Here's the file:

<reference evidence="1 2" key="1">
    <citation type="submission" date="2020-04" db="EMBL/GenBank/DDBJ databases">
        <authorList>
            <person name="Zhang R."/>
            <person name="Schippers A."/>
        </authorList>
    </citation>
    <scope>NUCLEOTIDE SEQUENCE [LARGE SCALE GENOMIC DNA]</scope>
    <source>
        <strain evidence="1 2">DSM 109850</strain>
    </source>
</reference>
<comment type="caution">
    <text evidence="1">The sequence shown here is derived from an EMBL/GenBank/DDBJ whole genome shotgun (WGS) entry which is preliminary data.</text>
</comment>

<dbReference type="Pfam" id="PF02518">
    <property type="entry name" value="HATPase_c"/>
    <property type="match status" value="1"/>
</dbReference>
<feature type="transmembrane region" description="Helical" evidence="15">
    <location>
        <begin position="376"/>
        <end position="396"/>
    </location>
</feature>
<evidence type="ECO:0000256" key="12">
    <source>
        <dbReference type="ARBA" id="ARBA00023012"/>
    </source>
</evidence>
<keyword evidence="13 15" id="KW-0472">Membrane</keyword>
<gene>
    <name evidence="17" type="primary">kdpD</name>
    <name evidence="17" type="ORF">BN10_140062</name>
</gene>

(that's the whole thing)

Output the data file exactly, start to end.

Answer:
<reference evidence="1 2" key="1">
    <citation type="submission" date="2020-04" db="EMBL/GenBank/DDBJ databases">
        <authorList>
            <person name="Zhang R."/>
            <person name="Schippers A."/>
        </authorList>
    </citation>
    <scope>NUCLEOTIDE SEQUENCE [LARGE SCALE GENOMIC DNA]</scope>
    <source>
        <strain evidence="1 2">DSM 109850</strain>
    </source>
</reference>
<comment type="caution">
    <text evidence="1">The sequence shown here is derived from an EMBL/GenBank/DDBJ whole genome shotgun (WGS) entry which is preliminary data.</text>
</comment>

<dbReference type="Pfam" id="PF02518">
    <property type="entry name" value="HATPase_c"/>
    <property type="match status" value="1"/>
</dbReference>
<feature type="transmembrane region" description="Helical" evidence="15">
    <location>
        <begin position="376"/>
        <end position="396"/>
    </location>
</feature>
<evidence type="ECO:0000256" key="12">
    <source>
        <dbReference type="ARBA" id="ARBA00023012"/>
    </source>
</evidence>
<keyword evidence="13 15" id="KW-0472">Membrane</keyword>
<gene>
    <name evidence="17" type="primary">kdpD</name>
    <name evidence="17" type="ORF">BN10_140062</name>
</gene>